Planned Impact

Our project addresses the NC3Rs principles with obvious implications for both Reduction and Replacement for completely animal free research. Importantly this is also in line with the policy of our industrial sponsor, P&G. For Replacement, we use only 2D cell culture and 3D in-vitro tissue models of human derived dermal cells. No exogenous animal derived collagens are used in our completely humanised novel 3D dermal construct. The use of computational models expands the value of the laboratory experiments. In our case this reduces the need for further animal cell experiments but in a broader perspective the use of such models provides a powerful means to Reduce animal cell work in other experimental settings.

At the core of a systems modelling study is the computational model capable of simulating the biology of interest. Model development requires large time course datasets and if animals were sacrificed to acquire data at each time point then numbers would be substantial. The model calibration outlined in this proposal would require at least 1296 animals which have been directly Replaced with work in human derived cells. Other modelling studies have sacrificed animals to generate the necessary time course data and even with strict restrictions to only essential data the numbers of animals, most commonly mice, have been in the 100s-1000s. Once the model is calibrated, the numbers that are potentially replaced by its use to explore treatment strategies is more difficult to estimate but may in principle be very significant (1000s). This Reduction in numbers is likely to be large as they relate to the key advantage to using a computational model in testing the impact of interventions over a far larger range in terms of dose, timing and in combinations. Clearly animal experimentation on this scale is prohibitive.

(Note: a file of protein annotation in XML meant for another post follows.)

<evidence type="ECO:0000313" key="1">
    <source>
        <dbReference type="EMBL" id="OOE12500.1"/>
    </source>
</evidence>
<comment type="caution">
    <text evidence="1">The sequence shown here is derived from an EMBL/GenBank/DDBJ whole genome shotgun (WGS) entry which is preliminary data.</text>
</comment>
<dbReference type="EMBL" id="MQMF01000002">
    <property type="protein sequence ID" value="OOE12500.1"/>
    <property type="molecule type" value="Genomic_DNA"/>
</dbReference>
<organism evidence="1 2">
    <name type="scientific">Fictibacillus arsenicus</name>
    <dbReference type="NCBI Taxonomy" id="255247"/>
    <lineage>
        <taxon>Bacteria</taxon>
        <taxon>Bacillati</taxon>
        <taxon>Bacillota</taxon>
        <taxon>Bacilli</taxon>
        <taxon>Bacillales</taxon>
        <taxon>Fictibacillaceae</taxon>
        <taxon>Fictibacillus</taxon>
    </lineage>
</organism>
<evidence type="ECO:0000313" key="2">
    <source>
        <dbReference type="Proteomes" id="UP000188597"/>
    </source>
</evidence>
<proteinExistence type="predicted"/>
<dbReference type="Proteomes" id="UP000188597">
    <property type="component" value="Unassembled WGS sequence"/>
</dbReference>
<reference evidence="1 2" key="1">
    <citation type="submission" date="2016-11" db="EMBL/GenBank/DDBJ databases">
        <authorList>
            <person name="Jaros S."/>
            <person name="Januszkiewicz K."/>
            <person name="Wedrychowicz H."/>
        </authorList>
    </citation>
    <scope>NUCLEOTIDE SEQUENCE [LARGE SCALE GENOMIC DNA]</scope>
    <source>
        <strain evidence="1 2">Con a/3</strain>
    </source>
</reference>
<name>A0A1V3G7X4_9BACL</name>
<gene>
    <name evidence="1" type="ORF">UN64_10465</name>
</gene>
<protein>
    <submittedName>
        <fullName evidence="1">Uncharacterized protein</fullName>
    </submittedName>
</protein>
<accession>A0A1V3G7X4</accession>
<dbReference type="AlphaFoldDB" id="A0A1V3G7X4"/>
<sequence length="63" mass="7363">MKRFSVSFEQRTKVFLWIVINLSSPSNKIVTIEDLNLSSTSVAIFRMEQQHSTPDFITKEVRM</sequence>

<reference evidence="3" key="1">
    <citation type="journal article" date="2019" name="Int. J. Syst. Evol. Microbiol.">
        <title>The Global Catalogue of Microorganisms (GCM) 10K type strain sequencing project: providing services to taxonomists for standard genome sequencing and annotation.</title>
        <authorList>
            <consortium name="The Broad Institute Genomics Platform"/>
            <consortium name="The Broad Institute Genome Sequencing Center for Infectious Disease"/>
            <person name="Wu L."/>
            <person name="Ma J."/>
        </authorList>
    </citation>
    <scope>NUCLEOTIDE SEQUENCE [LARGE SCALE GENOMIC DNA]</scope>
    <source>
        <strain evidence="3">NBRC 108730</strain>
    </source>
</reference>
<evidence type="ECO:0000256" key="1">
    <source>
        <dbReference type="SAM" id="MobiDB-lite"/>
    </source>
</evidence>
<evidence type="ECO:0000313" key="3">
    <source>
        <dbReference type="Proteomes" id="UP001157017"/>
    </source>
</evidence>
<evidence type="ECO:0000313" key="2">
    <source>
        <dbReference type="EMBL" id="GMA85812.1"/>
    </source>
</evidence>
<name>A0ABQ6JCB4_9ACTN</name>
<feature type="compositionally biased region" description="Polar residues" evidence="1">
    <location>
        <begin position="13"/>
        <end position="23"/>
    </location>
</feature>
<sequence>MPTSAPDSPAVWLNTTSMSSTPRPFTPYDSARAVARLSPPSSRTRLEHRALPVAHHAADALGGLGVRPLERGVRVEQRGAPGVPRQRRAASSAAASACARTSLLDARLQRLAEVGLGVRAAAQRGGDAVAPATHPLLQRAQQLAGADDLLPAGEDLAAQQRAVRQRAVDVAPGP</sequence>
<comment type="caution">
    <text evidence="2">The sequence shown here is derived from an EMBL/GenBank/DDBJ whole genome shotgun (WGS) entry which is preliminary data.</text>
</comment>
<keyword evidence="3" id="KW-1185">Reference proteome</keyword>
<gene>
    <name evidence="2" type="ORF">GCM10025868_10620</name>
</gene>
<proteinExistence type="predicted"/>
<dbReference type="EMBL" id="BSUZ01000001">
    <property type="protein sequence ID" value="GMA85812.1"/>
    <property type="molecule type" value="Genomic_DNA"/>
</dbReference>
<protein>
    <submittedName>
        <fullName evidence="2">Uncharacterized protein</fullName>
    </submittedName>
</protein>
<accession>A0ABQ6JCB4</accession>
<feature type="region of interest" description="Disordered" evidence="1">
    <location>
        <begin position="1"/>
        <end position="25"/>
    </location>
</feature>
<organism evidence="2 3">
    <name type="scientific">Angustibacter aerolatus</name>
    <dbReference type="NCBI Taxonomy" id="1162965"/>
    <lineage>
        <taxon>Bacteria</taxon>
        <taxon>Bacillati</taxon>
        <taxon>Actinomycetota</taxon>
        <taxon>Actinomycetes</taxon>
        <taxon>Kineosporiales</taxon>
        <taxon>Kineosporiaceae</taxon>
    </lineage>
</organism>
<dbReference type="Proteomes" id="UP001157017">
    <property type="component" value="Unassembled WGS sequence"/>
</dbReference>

As outlined in the proposal we will develop and implement a number of approaches with broad application to the NC3Rs including data-driven computational modelling, novel bioinformatic workflows for the analysis of time course data and the use of a novel in-vitro 3D cell culture system representative of human tissue. An advantage of the overall strategy is that once established it can be transferable to many other areas of study. This is in part enabled by our adoption of standards such as use of Systems Biology Markup Language (SBML) for model representation established by the Systems Biology research community. Many animals each year are sacrificed for basic research into ageing with questionable relevance to humans. Much of this work could be carried out in human cell lines and the value greatly expanded with generating computational models as we propose here. A google scholar literature search of ageing mechanisms using mice returned over 13000 publications in 2017. With a conservative estimate of 2 treatments, a group size of 6 in both young and old mice implies that over 300,000 (2x6x2x13000) animals were used that year. Our systems modelling approach could make a real impact and Reduce these numbers. Cell and tissue engineering are being increasingly used in the study of age-related conditions such as most cancers, neurodegenerative diseases, and cardiovascular disease. Our combined approach offers a proof of concept for the value of underpinning such work with a bespoke computational model.


10 25 50